The Well-Spent Hour. No. I. [and more]

By: Follen, Eliza Lee Cabot ; (1787-1860)

Price: $249.99

Quantity: 1 available

Book Condition: Very Good-

108 pages; Contemporary (probably publisher's) boards backed with plain linen cloth. Brief contemporary ink inscription on the front free endpaper -- no other marks. The binding is worn and rubbed, with modest damage to the cloth at the top of the spine and some superficial splitting along the outer hinge. The author of this scarce and important American book intended for children was Eliza Lee Cabot, whose biographical notices present her as the daughter of a noted abolitionist and the wife of another. Both facts are true, but Eliza Lee Cabot deserves attention as a succesful writer and avid abolitionist on her own account. Her father, Samuel Cabot of Boston died in 1819, ten years after her mother had died. So Eliza and her two sisters established a independent household of their own. During those years, Eliza's friend and fellow author Catharine Sedgwick, introduced her to Charles Follen - German poet and patriot, who had moved to the United States in 1824. Follen had been born Karl Theodor Christian Friedrich Follen in Hesse-Darmstadt, Germany [1796-1840]. Renaming himself "Charles" - Mr. Follen moved to the Boston area, after receiving helpful introductions from the Marquis de Lafayette. Charles Follen, whose departure from Europe had been made necessary by his radical devotion to republican ideals, was eventually to become the first professor of German at Harvard University. But it should be remembered that he was nine years younger than Eliza Cabot, who, in many respects had initially been a mentor to her future husband. They married in 1828, establishing a household in Cambridge at the corner of Waterhouse Street and what is now Follen Street, with the substantial assistance of Eliza's Cabot relatives. The Follens were friends and colleagues with most of the New England Transcendentalists, and helped introduce them to German Romantic thought. Charles Follen died young when returning to Boston from a lecture tour when the steamship "Lexington" caught fire and sank in a storm in the Long Island Sound in 1840. His widow, Eliza survived him by almost twenty years and wrote a number of books during that time, including a five volume set of 'The works of Charles Follen, with a memoir of his life' - in 1846. But our anonymous book, "The Well-Spent Hour' is her first publication, and the only work Eliza published before she married Charles Follen. Initially, these little stories were separately published, the first one appearing from Wait, Greene & Co. in 1827. Our volume gathers Eliza Cabot Follen's "Well-Spent Hours" tales originally numbered 1, 3-7 and 11-12 in a plain binding of boards, with an 1828 title page from the original publishers (at their early address: "13, Court Street" in Boston). And while it does state: "Second Edition" we can find no earlier "collected" edition. [OCLC is distinctly unhelpful, with much confusion of the individual parts; the American Antiquarian Society has a carefully catalogued volume which precisely matches the details of ours offered here - (apart from theirs having coloring to the vignette engraving on their title page), including the binding in cloth-backed boards, and the odd pagination: [ 10, [1], 4-11, [4], 4-13, [2], 4-15, [2], 4-15, [2], 4-15, [2], 4-17, [2], 4-16 pp. -- see AAS CL F6675 W39 1828 -- Record ID:252930]. AAS has a considerable holding of the individual parts in wrappers, but no collected edition earlier than this 1828 "Second edition." There was a "third edition" which appeared in 1832 (with the copyright in Charles Follen's name!). That edition was used for the preparation of a British edition edited by the Rev. Samuel Wood. [Curiously, Wood used his editorial judgement to excise Eliza Follen's description, in great detail, from a mother to her curious daughter concerning the structure and function of the human eye and its connection from retina to the brain -- "as he was informed by an eminent oculist that it was not correct, as given in the original edition (i.e., ours). The curious can judge for themselves by reading the second tale in our volume, which certainly seems startlingly up-to-date in its presentation of the matter, for a children's book from the late 1820's]. The modern scholar Phyllis Moe wrote of Eliza Cabot Follen that "Although her children's poetry is now almost forgotten, [she] was a pioneer who turned from the harsh, marbid verse characteritic of early 19th-c. American children's poetry to rhymes frankly meant to give more pleasure than instruction." Additionally, her place in the history of the abolitionist movement is secure. Even though she was criticized by some opponents as too radical, Eliza Follen lectured widely on the subject and helped to organize antislavery bazaars to raise necessary funds for the cause. As a writer, she edited the abolitionist annual -- "The Liberty Bell," and wrote contributions for the Anti-Slavery Tract Collection. Not to mention her 1855 book: "To Mothers in the Free States." Her work certainly deserves modern attention, and it can be asserted that this first book of hers is quite rare in commerce. In addition to the AAS copy mentioned above, Harvard has a copy which is catalogued in less detail, but may also correspond to our 1828 edition -- [see HOLLIS Number : 007131874 -- Houghton *57-1040 no.4].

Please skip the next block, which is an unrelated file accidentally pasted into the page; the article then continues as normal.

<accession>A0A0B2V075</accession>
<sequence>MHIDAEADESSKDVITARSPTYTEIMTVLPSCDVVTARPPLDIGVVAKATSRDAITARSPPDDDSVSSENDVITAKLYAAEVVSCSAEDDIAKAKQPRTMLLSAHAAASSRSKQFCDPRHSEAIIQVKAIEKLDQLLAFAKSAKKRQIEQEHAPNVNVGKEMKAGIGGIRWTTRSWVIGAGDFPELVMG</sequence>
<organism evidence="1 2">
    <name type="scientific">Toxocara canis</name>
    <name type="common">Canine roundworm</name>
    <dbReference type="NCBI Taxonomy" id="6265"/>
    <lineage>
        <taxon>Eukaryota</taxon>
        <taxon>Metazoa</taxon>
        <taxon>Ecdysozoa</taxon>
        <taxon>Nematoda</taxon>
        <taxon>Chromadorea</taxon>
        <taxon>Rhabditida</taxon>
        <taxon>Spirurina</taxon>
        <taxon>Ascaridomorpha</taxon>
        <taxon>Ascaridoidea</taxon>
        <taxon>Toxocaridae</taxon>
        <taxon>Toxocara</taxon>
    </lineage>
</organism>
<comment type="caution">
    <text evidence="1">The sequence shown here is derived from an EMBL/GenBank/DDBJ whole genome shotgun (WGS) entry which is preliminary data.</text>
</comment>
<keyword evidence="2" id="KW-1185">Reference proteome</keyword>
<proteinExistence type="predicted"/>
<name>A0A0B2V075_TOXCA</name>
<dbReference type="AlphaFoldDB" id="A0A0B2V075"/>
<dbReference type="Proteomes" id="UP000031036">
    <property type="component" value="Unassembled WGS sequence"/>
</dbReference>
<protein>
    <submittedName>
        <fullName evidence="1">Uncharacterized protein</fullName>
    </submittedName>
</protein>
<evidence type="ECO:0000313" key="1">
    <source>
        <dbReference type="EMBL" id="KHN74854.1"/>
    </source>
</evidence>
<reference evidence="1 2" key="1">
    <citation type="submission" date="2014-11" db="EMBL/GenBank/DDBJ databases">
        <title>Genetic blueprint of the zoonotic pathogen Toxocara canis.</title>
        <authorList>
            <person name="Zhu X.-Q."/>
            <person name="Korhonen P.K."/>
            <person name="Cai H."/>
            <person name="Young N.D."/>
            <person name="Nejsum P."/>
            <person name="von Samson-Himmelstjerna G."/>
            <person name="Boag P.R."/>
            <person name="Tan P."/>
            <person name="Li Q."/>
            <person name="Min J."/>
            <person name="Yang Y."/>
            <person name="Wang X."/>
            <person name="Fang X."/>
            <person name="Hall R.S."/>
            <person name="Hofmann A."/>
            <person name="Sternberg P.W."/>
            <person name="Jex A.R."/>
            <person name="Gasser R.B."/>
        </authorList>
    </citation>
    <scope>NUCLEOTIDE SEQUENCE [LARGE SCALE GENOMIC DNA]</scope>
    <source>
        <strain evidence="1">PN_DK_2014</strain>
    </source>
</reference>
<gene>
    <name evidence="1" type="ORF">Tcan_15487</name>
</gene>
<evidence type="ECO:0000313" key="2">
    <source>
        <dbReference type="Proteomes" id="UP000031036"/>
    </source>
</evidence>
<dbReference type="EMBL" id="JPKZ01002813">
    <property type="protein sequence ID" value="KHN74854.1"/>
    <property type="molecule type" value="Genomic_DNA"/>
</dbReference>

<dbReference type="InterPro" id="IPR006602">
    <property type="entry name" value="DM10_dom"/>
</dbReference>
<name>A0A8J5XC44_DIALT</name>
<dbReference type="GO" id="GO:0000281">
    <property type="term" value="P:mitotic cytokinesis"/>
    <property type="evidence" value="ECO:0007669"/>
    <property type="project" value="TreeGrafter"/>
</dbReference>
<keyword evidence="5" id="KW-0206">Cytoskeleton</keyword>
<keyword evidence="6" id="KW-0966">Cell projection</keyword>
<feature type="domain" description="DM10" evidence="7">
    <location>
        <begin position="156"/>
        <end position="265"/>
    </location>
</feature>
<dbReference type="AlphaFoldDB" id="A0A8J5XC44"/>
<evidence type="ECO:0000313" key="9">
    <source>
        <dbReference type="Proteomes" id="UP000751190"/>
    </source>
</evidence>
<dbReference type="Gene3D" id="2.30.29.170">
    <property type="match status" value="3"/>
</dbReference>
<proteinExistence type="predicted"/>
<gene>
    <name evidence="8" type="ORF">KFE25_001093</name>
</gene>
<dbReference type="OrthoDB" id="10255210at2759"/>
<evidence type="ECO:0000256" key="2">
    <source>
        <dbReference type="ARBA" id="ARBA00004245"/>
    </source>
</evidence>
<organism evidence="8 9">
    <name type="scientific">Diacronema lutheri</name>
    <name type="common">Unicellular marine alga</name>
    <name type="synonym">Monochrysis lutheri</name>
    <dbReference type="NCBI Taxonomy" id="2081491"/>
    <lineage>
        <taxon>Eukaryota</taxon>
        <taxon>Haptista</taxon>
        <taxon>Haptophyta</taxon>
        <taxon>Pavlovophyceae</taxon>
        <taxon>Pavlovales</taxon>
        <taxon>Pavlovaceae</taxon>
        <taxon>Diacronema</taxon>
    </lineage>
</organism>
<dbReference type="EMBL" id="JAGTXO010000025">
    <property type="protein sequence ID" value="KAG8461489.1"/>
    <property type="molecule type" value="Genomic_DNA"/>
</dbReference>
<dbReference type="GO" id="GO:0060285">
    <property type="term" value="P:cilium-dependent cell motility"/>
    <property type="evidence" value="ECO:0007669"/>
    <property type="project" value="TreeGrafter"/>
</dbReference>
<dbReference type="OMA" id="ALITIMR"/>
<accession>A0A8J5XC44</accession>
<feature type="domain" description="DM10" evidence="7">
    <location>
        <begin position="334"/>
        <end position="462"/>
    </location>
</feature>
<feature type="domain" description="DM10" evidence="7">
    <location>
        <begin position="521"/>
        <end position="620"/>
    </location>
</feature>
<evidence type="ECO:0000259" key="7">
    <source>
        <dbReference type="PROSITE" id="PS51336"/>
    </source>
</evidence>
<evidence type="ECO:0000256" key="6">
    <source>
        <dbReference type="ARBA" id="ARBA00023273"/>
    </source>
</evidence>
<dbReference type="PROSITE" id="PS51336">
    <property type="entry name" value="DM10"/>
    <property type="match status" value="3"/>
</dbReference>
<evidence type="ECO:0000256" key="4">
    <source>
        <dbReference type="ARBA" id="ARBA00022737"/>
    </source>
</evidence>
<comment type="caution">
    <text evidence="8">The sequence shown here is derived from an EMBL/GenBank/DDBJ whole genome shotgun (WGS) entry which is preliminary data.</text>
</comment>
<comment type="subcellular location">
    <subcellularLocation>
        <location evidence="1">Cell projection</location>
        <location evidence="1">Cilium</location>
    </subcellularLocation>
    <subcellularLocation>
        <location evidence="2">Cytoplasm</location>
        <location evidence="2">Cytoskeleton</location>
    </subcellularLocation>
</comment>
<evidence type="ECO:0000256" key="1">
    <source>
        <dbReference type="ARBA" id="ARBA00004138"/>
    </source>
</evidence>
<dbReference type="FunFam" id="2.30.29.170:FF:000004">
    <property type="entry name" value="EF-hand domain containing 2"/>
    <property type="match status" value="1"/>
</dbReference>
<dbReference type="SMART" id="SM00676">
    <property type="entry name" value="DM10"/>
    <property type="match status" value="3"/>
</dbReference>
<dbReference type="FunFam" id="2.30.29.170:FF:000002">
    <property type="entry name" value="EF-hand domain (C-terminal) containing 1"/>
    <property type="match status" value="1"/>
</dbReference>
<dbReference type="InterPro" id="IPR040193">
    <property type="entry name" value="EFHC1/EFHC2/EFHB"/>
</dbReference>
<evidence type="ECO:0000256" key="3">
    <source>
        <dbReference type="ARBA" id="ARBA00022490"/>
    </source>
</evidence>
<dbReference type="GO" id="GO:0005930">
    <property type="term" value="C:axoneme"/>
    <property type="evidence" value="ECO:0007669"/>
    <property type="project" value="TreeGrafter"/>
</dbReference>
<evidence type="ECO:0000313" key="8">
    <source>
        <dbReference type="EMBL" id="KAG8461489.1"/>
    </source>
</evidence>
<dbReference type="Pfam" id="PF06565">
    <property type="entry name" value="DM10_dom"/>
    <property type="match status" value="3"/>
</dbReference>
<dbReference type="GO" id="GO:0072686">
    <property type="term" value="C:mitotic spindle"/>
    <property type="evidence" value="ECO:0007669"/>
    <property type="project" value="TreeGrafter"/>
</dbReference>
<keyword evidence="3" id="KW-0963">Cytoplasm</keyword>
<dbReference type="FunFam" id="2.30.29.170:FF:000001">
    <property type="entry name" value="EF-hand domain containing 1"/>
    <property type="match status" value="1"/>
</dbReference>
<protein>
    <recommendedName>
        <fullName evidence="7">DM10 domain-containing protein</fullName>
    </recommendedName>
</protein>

Title: The Well-Spent Hour. No. I. [and more]

Author Name: Follen, Eliza Lee Cabot ; (1787-1860)

Categories: African American Studies, 19th Century, Americana and American History, Childrens and Juvenile,

Edition: Second Edition

Publisher: Boston, Wait, Greene & Co. 13, Court Street. Press of Isaac R. Butts & Co.,: 1828

Binding: Hardcover

Book Condition: Very Good-

Size: 16mo

Seller ID: 41621

Keywords: Charles Follen Abolitionist New England Transcendentalists Cabot Women writers